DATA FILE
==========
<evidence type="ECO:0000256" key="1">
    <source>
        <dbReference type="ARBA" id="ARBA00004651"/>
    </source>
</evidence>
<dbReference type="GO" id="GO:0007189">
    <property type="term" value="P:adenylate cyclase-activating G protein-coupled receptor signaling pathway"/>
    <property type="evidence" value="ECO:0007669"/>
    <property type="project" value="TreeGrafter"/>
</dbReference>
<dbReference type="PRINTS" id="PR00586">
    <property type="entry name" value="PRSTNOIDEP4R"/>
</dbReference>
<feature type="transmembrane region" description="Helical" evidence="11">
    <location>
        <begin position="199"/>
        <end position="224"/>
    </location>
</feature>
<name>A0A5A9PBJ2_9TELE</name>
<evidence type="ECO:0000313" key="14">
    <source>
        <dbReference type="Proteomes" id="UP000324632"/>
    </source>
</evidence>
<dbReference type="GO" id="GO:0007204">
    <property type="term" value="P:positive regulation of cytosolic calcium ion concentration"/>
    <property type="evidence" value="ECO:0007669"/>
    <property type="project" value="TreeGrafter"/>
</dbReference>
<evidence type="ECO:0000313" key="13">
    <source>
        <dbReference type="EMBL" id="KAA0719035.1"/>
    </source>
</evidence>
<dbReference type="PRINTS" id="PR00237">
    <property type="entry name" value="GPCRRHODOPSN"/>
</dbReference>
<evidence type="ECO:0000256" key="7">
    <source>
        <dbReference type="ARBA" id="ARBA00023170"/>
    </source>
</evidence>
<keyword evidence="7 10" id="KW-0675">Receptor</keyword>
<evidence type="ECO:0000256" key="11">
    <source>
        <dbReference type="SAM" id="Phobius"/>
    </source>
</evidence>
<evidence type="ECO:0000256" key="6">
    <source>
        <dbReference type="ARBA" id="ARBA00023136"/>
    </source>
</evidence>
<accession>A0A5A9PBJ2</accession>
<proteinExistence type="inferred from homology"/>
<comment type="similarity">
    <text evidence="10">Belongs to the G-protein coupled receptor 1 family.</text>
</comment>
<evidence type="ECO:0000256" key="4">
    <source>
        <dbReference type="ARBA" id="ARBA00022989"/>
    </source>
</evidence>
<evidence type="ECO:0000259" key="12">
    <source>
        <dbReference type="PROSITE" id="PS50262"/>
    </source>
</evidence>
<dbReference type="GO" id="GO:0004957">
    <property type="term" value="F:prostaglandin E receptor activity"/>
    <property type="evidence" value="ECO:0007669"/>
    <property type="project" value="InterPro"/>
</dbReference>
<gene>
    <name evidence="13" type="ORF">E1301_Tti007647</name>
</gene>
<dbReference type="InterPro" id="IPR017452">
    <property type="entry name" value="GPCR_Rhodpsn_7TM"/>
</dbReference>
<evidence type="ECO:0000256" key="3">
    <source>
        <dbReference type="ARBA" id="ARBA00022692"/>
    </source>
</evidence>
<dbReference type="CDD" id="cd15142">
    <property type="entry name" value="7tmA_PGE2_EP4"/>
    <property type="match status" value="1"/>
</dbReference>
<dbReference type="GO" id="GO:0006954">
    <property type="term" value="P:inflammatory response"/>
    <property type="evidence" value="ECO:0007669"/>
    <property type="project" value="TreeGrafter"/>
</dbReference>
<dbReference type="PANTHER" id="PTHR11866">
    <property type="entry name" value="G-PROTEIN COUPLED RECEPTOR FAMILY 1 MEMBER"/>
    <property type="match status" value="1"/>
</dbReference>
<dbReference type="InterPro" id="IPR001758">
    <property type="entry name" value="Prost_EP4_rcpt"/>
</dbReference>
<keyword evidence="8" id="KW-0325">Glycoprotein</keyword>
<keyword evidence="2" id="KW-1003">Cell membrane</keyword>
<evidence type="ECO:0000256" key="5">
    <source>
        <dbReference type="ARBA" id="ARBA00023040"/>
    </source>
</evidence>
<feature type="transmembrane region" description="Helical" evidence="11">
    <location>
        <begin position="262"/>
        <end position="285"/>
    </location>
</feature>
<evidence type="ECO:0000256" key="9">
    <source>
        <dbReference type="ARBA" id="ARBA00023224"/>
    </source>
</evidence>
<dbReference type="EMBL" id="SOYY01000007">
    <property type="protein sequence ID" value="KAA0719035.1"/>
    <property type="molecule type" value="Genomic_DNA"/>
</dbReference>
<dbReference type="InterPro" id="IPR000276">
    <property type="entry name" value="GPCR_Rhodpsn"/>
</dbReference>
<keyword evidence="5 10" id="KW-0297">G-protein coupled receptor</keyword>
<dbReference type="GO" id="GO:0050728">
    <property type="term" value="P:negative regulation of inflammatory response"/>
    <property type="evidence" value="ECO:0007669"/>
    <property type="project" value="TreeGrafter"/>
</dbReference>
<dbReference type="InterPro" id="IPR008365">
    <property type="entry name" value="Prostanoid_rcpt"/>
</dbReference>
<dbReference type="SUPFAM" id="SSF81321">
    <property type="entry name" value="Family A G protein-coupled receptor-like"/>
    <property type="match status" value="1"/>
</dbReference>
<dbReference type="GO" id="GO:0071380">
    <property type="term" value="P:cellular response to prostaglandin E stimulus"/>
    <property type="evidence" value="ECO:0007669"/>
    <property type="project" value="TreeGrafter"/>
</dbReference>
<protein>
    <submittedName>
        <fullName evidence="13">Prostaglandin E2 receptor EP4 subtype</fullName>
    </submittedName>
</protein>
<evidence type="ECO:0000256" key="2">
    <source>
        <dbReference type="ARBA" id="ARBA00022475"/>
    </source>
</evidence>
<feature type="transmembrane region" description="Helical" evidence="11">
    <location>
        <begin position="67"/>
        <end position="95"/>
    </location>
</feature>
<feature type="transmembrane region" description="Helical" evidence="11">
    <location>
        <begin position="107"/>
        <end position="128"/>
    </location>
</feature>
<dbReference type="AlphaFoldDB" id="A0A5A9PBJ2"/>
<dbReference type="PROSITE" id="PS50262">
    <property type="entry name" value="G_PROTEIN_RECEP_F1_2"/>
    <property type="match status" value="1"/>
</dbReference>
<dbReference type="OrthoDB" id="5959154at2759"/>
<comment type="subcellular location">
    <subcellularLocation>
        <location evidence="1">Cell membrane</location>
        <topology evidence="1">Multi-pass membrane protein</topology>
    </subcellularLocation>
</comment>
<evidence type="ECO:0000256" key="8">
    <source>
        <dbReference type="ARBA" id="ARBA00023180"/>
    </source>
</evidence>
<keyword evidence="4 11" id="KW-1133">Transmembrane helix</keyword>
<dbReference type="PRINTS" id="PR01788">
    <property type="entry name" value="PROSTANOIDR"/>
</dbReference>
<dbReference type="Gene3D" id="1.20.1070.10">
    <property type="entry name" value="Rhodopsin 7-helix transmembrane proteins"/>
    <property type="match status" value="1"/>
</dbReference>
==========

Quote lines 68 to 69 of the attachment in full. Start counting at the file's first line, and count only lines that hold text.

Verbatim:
    </source>
</evidence>